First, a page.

I’m trying to decide if it’s weird that I enjoy planning what will happen after I die, especially because so much of my pleasure is rooted in vengeance.
The last time I updated my estate documents was four years ago, just two weeks before I was scheduled to have a bit of cancer removed from my right kidney (or, as one of my bosses speculated, it was just a wine cork. My surgeon declined to confirm). So that go-round wasn’t as much fun as this time.
I recently reconnected with my cousin Lesli, who has an only daughter, Megan, so now I have blood relatives I actually speak to again. And unlike when I communicate with a couple other members of the family, when I talk to Lesli and Megan, I don’t want to kill myself, which is cool.
Plus this reconnection got me thinking about my will’s provisions if Paul dies before me (which is fairly moot-ish because he’s ten years younger than I am and takes way better care of himself than I do; although we Valleleys have a tendency to just keep living in spite of logic, so things are a tad mentally swirly).
Lesli and I grew up like sisters, which was handy because we’re only children, and Megan is like a niece to me even though we haven’t met yet.
Such is the power of the Internet to render the in-person meeting unnecessary to form relationships. Paul and I put our estate-planning and tax return preparation in the hands of an attorney and an accountant we couldn’t pick out of a line-up, and neither of us thinks it’s all that strange.
The control freak in me likes the idea of dictating my last wishes, and it tries really hard not to imagine anyone not following them. I mean, how would I do anything about it? I hope haunting and poltergeisting are real, just in case.
As for stuff and money, I get to decide who gets what and how much of it. There isn’t a vast empire to begin with, but even if I only had five beans, I’d enjoy the thought that I get to withhold all of them from certain people (and yes, to those two or three people who may have read all of my posts, I’m talking about Paul’s middle and younger brothers, MB and YB).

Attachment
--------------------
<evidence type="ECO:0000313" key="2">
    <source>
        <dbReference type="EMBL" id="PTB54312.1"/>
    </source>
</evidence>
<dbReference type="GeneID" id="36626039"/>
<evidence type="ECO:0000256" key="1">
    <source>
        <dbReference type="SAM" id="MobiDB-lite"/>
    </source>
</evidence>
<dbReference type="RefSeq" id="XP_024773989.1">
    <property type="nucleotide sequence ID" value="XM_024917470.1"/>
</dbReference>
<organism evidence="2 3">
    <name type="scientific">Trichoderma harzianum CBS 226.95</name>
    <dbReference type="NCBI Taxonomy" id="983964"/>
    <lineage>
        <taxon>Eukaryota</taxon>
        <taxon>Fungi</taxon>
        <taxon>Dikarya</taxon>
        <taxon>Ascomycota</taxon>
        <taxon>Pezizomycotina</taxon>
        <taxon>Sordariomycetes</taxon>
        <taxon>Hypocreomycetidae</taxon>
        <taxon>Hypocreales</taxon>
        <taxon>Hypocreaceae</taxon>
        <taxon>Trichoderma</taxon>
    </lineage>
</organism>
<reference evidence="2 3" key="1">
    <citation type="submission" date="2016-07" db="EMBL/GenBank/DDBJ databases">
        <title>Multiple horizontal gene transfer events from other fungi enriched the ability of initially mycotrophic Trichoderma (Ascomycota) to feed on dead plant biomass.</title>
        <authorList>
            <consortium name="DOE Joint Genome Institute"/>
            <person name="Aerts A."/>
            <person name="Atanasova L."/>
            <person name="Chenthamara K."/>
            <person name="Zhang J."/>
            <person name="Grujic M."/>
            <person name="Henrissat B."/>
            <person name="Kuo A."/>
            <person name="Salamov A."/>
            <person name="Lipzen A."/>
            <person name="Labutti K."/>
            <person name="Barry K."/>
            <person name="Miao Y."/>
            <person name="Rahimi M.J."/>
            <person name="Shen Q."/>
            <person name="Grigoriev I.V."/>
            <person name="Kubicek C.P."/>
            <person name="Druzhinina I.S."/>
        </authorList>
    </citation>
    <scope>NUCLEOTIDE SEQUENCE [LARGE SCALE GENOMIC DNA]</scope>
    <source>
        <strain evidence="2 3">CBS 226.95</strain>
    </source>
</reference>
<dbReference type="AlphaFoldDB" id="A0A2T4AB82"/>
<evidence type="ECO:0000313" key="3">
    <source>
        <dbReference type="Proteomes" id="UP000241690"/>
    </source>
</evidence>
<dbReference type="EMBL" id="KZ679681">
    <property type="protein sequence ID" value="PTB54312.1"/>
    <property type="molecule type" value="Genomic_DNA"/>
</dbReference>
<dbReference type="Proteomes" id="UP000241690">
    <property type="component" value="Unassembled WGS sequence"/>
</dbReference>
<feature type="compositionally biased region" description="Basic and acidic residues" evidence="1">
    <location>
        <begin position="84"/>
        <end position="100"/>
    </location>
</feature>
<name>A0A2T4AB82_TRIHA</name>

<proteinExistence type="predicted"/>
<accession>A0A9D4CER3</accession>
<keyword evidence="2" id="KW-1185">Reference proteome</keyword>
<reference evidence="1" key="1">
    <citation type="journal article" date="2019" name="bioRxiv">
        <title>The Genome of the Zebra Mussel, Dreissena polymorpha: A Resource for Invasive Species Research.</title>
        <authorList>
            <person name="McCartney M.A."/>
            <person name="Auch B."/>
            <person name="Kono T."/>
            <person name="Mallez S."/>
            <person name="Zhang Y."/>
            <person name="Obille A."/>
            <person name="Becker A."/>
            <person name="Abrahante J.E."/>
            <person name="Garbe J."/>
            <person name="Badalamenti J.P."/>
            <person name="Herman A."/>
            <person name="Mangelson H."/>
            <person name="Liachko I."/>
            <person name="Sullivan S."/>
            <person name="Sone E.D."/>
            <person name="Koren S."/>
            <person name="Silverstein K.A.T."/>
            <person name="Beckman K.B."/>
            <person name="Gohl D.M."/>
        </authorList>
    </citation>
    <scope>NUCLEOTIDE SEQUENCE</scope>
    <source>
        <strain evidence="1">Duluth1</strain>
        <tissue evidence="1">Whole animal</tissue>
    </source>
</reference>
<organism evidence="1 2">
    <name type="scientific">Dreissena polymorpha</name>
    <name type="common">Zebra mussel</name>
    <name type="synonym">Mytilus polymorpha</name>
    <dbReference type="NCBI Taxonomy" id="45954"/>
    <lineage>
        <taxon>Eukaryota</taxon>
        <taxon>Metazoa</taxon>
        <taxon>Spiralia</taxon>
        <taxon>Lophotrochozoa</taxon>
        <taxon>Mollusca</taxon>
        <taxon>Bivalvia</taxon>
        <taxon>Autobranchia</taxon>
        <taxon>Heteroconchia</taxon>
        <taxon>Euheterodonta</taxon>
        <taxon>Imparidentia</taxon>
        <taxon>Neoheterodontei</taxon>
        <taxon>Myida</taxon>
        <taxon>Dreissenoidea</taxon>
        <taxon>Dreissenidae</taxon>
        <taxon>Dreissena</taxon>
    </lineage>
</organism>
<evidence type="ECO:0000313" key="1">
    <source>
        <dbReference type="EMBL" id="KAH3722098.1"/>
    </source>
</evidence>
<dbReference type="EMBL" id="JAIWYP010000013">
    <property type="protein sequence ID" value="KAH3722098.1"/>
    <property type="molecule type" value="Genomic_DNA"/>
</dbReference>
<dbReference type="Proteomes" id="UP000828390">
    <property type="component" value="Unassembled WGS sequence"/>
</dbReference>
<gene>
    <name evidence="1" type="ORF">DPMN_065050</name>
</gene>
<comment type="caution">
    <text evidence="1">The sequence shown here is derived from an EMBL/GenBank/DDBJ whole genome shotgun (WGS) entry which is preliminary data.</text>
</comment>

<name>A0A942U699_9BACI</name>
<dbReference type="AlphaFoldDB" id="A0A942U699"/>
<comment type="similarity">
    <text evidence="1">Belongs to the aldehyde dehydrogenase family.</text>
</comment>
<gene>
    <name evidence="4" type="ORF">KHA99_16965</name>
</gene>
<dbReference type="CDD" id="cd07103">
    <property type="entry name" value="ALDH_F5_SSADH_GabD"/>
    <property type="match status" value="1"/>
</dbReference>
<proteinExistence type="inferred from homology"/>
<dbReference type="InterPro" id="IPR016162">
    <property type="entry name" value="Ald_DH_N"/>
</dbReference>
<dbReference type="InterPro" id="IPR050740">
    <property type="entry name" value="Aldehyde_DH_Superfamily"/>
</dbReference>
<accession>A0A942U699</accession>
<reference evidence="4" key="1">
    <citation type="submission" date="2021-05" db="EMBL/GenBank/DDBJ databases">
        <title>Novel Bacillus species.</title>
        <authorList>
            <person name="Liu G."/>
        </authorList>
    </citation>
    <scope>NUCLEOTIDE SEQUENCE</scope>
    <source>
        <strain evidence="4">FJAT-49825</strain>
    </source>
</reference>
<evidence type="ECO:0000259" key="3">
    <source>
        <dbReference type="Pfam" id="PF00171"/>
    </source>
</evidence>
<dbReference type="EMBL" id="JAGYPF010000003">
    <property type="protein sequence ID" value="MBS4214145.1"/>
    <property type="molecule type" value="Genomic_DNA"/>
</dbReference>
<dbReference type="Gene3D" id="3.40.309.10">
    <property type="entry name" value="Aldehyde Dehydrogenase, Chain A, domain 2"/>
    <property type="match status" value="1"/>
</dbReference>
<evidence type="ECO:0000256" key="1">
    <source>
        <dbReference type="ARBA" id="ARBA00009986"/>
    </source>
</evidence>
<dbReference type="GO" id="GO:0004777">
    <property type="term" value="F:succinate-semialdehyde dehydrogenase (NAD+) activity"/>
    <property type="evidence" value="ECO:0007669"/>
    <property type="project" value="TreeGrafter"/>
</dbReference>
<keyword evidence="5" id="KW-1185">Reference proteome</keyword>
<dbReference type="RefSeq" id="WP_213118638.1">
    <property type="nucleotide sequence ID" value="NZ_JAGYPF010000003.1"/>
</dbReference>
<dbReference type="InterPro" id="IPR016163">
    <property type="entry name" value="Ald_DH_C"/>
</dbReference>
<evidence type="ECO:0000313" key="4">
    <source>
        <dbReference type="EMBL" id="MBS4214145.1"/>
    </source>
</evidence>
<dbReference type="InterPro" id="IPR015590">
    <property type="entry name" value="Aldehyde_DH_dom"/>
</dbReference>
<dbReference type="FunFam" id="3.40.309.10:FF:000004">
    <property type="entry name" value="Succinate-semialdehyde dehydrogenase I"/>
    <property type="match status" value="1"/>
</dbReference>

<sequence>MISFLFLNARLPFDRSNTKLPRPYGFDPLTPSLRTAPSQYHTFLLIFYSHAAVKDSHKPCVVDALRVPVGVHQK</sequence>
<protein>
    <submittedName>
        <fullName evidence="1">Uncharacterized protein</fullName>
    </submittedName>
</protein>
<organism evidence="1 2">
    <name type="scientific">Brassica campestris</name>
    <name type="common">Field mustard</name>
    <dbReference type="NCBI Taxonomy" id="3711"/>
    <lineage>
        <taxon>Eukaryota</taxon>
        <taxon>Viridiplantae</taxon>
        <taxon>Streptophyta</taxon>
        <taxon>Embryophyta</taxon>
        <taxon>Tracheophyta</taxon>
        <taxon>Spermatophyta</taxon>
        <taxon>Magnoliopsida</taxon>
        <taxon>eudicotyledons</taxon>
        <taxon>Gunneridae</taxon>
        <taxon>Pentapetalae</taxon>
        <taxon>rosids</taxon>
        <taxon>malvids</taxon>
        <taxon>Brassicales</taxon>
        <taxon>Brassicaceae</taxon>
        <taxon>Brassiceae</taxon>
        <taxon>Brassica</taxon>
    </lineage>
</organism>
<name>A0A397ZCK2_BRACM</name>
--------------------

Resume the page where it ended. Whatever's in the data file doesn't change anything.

Maybe I sound petty, but I know those two boys will see everything I own as belonging to them just because I was married to their brother.
I know that because two hours after their father passed, as we were driving YB over to console their stepmother (because, as YB put it, “I’m too much of a delicate flower to drive myself anywhere at this awful time because this shock is affecting me more than anyone else, including Dad’s wife”—I paraphrase), out of nowhere, YB said, “We’d better get over there and divvy up Dad’s stuff.”
No need to offer an anecdote about MB to support my theory. Two peas. One pod. As YB’s girlfriend once described the group (both boys and their girlfriends), “We’re as thick as thieves!” Surgically precise writing.
So yeah, despite how heartbroken they’d be to see me go, I have good reason to believe my death will trigger a plundering that would make the Vikings look like a bunch of pantywaists.
So in addition to denying them a single penny, here’s the part of estate planning that has me cackling and rubbing my hands together like a B-movie villain:
Lesli and Megan are sweet, but they’re also tough people who can—and will, for me—body-block MB and YB from even crossing the threshold after I’m gone.
And I’ve got news from beyond for those two loving, caring lads: Megan is a total martial arts badass, and if they try to get in with their empty boxes and sticky fingers, she will have signed, notarized authorization from me to kick them into the next century.
Now it’s time for spreadsheets and office supply shopping. This is intoxicating. I hope reincarnation’s a real thing. I’d like to believe that I’ll be able to do this again and again throughout eternity.
I’ve decided. If it’s weird, I don’t care.